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bluestocking,derisive term originally applied to certain 18th-century women with pronounced literary interests. During the 1750s, Elizabeth Vesey held evening parties, at which the entertainment consisted of conversation on literary subjects. Eminent men of the day were invited to contribute to these conversations. Hannah MoreMore, Hannah,
1745–1833, English author and social reformer. She was educated, and later taught, at her sisters' school for girls in Bristol. At the age of 22 she became engaged to William Turner, a wealthy squire 20 years older than she; he never married her, but settled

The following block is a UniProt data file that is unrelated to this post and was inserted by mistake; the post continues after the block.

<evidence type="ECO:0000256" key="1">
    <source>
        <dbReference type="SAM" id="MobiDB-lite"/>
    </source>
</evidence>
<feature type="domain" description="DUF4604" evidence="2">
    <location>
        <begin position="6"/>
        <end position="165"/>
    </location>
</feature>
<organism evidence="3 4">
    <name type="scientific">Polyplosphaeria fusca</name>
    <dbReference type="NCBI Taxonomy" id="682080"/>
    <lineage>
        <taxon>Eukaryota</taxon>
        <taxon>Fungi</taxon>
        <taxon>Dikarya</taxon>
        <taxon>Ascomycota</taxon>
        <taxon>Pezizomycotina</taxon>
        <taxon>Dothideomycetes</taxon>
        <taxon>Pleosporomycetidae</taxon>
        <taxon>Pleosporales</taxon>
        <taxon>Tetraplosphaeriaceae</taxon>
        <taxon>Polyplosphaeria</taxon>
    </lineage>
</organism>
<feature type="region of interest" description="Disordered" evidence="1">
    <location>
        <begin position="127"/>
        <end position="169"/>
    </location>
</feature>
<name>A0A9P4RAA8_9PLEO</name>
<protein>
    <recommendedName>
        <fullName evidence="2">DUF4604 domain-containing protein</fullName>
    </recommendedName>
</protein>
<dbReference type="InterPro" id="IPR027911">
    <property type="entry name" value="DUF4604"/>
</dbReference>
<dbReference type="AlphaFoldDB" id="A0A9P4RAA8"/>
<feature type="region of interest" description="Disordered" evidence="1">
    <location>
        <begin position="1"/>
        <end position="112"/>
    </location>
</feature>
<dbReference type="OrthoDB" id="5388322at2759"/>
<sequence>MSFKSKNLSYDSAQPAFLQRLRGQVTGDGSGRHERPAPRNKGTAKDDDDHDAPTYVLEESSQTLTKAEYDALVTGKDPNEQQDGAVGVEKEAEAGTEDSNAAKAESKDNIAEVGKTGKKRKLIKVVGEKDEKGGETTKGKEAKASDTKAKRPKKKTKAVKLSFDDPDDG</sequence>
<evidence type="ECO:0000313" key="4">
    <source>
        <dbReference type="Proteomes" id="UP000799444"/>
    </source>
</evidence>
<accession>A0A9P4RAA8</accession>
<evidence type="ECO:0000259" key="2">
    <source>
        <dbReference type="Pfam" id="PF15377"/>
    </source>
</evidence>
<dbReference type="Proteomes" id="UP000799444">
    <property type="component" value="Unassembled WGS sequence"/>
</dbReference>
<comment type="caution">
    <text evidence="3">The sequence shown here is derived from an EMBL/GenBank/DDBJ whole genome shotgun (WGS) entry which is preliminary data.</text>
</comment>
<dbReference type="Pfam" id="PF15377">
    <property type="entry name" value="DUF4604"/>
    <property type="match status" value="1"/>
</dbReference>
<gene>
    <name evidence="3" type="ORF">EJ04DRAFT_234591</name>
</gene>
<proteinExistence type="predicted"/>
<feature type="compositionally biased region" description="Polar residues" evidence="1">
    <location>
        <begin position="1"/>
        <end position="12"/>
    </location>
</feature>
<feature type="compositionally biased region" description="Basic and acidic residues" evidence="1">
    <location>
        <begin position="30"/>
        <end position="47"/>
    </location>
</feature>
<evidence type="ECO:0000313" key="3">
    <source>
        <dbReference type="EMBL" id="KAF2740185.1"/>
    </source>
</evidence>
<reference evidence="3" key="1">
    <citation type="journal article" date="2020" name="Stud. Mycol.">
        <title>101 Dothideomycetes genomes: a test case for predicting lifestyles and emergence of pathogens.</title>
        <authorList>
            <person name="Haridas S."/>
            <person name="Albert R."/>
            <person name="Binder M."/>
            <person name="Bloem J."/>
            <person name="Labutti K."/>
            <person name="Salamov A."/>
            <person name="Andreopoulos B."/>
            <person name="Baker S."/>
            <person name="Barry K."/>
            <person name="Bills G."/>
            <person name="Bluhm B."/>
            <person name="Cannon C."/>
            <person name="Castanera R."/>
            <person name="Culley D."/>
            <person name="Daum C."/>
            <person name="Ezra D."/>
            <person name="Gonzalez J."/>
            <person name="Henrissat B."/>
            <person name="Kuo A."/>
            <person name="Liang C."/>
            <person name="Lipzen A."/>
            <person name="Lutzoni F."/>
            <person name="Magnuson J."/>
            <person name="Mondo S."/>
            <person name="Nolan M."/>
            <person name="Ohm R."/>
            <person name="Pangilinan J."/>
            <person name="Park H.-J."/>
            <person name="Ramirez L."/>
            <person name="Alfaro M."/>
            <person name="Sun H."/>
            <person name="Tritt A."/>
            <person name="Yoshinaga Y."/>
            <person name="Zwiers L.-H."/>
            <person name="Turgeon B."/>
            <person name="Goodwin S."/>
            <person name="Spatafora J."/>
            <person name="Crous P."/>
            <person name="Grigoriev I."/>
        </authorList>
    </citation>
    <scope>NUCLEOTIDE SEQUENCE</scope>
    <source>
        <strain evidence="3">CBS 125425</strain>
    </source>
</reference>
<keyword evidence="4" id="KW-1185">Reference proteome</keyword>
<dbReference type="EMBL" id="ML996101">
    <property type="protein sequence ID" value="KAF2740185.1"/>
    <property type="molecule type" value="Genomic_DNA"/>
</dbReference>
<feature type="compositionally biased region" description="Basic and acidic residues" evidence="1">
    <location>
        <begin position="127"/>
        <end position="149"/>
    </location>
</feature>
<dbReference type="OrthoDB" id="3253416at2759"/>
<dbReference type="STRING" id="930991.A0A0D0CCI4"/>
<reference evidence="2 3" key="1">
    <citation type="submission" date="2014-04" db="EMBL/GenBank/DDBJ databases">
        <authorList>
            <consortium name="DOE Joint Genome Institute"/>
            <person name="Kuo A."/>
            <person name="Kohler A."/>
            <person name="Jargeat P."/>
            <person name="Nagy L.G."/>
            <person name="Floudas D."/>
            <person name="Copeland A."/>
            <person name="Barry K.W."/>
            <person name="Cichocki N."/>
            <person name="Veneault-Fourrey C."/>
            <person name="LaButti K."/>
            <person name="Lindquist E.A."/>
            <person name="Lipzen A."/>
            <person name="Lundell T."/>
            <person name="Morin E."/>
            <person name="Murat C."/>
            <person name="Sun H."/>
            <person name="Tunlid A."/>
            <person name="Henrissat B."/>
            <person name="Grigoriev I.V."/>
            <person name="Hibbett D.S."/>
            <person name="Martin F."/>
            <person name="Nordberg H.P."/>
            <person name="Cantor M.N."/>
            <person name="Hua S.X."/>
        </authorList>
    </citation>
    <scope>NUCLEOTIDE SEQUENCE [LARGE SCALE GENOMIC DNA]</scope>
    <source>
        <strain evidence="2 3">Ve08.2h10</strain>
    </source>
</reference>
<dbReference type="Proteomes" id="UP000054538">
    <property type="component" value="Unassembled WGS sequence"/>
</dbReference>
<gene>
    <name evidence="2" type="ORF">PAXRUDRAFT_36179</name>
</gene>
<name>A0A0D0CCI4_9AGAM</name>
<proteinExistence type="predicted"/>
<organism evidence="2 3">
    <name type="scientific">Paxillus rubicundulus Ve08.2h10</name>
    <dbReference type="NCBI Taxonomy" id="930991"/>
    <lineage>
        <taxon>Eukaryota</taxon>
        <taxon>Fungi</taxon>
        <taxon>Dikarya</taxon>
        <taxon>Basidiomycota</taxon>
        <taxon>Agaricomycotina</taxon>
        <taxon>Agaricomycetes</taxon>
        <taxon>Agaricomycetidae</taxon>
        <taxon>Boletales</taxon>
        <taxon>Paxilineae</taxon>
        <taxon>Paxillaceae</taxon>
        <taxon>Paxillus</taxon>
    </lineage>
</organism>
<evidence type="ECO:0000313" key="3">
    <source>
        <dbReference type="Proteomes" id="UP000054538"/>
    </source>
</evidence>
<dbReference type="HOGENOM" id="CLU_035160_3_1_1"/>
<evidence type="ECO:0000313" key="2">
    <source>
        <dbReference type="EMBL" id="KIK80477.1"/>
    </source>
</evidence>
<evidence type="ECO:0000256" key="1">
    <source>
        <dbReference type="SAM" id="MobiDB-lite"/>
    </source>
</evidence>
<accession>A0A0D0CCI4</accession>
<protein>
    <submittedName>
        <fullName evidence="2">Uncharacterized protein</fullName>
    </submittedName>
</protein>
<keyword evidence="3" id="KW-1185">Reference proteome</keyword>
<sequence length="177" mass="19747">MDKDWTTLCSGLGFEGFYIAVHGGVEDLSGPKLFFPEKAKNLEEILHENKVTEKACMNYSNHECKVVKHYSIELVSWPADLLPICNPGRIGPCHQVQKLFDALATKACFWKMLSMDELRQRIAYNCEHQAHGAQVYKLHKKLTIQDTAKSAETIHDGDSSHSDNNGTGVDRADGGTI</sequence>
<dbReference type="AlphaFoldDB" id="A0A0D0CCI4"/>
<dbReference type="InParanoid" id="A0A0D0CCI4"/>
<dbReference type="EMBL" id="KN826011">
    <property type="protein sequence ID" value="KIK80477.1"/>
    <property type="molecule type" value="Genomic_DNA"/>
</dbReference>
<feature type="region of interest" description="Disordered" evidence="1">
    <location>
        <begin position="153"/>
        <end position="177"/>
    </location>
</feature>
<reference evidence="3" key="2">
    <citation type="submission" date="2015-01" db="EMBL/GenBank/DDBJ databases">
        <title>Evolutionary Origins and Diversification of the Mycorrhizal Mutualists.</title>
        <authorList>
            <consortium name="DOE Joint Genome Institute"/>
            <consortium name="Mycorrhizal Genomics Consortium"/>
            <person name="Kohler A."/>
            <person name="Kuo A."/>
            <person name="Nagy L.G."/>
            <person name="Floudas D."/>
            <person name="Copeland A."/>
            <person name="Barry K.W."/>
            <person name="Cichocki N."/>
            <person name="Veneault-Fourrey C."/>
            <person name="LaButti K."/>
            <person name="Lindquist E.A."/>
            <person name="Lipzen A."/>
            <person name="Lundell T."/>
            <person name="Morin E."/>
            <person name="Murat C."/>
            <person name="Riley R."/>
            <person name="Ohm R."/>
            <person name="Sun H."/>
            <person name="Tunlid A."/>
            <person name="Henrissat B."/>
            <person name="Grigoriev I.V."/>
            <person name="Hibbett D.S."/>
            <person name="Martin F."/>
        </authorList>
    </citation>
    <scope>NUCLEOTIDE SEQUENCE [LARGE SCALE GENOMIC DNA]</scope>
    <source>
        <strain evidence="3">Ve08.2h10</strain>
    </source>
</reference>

..... Click the link for more information. , Elizabeth MontaguMontagu, Elizabeth (Robinson),
1720–1800, English author, one of the bluestockings. She was noted for her wit and beauty, and her London literary salon was frequented by Johnson, Walpole, Burke, and other eminent men.
..... Click the link for more information. , and Elizabeth CarterCarter, Elizabeth,
1717–1806, English poet and translator. Under the pen name Eliza she contributed for years to the Gentleman's Magazine. One of the group of 18th-century women known as the bluestockings, she was a friend of Johnson, Burke, Reynolds, and Horace
..... Click the link for more information. , among others, continued this tradition. Boswell, in his Life of Dr. Johnson, states that these "bluestocking clubs" were so named because of Benjamin Stillingfleet, who attended in unconventional blue worsted stockings rather than the customary black silk stockings. In time the name bluestocking was applied solely to women of pedantic literary tastes.